The Day I Almost Gave Up

I remember thinking, “This is it. This is the day I gave up. The day I stop trying forever.”

It was like an out-of-body experience, or some weird flash forward, to a day when I’m old and gray, angry and disappointed with the fate to which I’d resigned myself.

There I was, wrinkled and beaten, slouched down in a shitty lounger, cane in one hand, bad heart, bad liver, pain of life dulled with the ever-present beer at my side and I thought:

I’m telling my kids. Or my nieces. Or my grandchildren, my great-grandchildren.

Today is the day I gave up.

There I was, staring a thousand dollar bill in the face, the result of just one more thing gone wrong out of the blue, right when I thought maybe I could get ahead for once. I’d fallen off writing for weeks, was way behind in my work, in a job I hated, surrounded by people I disliked, or people just as frustrated as me. Punched in the face by yet another sideways injustice, one after the other after the other.

I was a nice guy, right? Smart and generally kind. I didn’t abuse anyone or say mean things. I wasn’t bigoted or hateful. But I wasn’t doing anything either.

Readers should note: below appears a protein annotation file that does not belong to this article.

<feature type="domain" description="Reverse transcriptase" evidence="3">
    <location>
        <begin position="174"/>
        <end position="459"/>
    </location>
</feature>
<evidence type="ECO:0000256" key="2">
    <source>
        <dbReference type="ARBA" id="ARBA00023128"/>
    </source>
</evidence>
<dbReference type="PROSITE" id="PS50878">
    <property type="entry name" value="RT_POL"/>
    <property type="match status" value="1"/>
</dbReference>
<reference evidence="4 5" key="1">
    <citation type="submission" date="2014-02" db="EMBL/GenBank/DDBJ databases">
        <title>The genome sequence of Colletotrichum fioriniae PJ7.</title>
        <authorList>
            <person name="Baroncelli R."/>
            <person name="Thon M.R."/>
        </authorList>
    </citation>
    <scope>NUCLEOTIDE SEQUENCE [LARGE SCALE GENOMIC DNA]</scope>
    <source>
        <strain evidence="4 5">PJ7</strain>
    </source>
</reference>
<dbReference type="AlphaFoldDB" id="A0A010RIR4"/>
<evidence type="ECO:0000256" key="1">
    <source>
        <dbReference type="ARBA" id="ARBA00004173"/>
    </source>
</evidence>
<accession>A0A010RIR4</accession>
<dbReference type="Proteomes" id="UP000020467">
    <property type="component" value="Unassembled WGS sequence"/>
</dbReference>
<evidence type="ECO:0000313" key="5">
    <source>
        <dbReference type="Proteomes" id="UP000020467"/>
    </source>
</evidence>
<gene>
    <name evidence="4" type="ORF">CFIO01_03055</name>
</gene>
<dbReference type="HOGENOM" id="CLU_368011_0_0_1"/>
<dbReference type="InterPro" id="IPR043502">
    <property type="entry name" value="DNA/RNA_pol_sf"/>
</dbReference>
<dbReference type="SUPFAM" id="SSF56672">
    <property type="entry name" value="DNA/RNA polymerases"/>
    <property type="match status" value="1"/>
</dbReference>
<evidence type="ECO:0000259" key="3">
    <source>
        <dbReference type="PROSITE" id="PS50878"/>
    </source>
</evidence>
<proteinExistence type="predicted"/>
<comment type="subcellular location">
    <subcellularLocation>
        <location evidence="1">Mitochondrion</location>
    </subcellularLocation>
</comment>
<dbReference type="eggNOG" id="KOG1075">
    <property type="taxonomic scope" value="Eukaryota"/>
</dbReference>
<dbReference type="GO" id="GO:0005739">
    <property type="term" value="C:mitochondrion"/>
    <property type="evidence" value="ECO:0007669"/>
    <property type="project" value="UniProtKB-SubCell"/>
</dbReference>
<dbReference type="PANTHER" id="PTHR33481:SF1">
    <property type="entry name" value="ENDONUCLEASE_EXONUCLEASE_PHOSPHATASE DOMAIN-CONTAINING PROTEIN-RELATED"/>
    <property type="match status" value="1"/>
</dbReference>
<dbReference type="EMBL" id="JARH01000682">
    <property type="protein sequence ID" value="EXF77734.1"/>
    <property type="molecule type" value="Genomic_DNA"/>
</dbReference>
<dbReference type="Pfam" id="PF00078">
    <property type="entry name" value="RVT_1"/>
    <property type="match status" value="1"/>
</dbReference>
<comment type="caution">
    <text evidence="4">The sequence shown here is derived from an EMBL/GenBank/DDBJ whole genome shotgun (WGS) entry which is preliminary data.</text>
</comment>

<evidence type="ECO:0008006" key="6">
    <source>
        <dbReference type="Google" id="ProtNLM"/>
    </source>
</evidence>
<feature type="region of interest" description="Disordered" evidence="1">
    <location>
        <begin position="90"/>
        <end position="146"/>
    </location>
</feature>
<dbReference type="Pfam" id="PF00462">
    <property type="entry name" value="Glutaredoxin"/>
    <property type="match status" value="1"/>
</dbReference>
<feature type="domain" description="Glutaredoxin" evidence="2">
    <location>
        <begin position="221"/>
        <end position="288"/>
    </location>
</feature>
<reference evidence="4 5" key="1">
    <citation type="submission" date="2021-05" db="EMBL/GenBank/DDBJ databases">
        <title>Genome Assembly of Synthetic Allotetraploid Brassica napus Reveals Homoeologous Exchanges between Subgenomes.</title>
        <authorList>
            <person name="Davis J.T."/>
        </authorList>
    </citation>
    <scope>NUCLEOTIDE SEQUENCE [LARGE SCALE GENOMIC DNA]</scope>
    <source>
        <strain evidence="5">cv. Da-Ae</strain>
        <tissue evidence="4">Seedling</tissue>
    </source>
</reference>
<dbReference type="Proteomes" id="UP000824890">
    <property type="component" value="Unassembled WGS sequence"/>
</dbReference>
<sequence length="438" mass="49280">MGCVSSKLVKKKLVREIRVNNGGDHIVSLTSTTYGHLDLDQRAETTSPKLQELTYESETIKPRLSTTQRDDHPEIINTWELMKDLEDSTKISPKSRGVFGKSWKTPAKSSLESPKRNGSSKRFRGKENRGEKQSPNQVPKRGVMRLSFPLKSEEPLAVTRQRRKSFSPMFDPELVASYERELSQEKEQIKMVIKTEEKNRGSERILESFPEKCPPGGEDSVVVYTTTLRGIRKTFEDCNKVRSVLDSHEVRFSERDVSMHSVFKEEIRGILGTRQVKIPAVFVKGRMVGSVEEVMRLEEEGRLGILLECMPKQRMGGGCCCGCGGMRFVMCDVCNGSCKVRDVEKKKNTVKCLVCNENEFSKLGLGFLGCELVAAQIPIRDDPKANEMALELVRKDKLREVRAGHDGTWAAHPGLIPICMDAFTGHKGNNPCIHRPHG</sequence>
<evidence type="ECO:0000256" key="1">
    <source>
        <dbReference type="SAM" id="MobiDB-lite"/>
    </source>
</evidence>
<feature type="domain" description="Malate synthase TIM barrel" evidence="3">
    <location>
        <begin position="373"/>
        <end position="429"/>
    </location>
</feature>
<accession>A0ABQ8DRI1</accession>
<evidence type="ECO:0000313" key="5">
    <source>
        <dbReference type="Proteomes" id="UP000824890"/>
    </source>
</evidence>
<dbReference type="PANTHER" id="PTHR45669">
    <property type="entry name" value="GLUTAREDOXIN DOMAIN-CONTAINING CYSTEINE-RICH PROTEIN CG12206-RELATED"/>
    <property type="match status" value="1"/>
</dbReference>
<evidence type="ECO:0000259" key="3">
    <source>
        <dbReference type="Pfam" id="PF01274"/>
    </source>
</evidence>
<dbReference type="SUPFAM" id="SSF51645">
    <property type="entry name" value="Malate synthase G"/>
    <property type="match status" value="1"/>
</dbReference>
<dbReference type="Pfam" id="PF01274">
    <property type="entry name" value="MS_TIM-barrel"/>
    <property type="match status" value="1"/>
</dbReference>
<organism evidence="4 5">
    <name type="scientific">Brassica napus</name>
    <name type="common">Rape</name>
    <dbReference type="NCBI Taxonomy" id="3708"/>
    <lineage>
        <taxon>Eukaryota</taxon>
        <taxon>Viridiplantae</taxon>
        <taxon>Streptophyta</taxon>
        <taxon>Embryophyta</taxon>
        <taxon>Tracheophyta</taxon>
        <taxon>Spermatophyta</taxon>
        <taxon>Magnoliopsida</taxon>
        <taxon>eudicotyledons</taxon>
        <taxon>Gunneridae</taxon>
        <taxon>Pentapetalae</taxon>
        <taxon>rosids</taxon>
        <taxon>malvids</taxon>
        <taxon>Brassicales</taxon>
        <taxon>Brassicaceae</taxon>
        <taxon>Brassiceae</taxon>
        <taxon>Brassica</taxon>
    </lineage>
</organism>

I didn’t have what I wanted in life and for the first time, beyond the usual whining, I knew, with utter clarity: I didn’t have what it took to make it.

I knew, without a doubt. I wasn’t special. I wasn’t ever going to succeed at the thing I loved.

I was bound to spend the rest of my life living in two worlds – the one I wanted, but couldn’t have, and the one I had, and couldn’t get away from.

And I gave up.

I stopped.

I said, “I’m done.”

I’m not going to try anymore.

No more writing. No more worlds. No more canon.

Just work, chores, whatever mind-numbing shit I can get to blunt the pain, and sleep.

For the next forty or fifty years, until my heart stops, my liver gives out or senility kicks in.

It felt like a blessing.

Of course, it’s not. Anything worth having is worth the pain of getting it. It’s not getting paralyzed along the way that’s the tricky part, the part with which I struggle.

Motivation is not the issue. It’s connecting action to motivation. It’s bypassing fear to create movement.

I think I’ve been using kaizen wrong.

I need to trigger small changes so miniscule they help me bypass the fear, to condition myself not to go into fight-or-flight when thinking about putting myself out there.

The itty-bittiest little steps.

Because I’m not done. I’ll never be done. If I actually thought that, I’d swallow a shotgun right now.

And if no one wants me, too fucking bad. Here I am. Keep taking punches. Maybe I’ll fall, maybe I’ll just toughen up, but as long as I’m standing, I’m in for the long haul.

Just… maybe not my liver.

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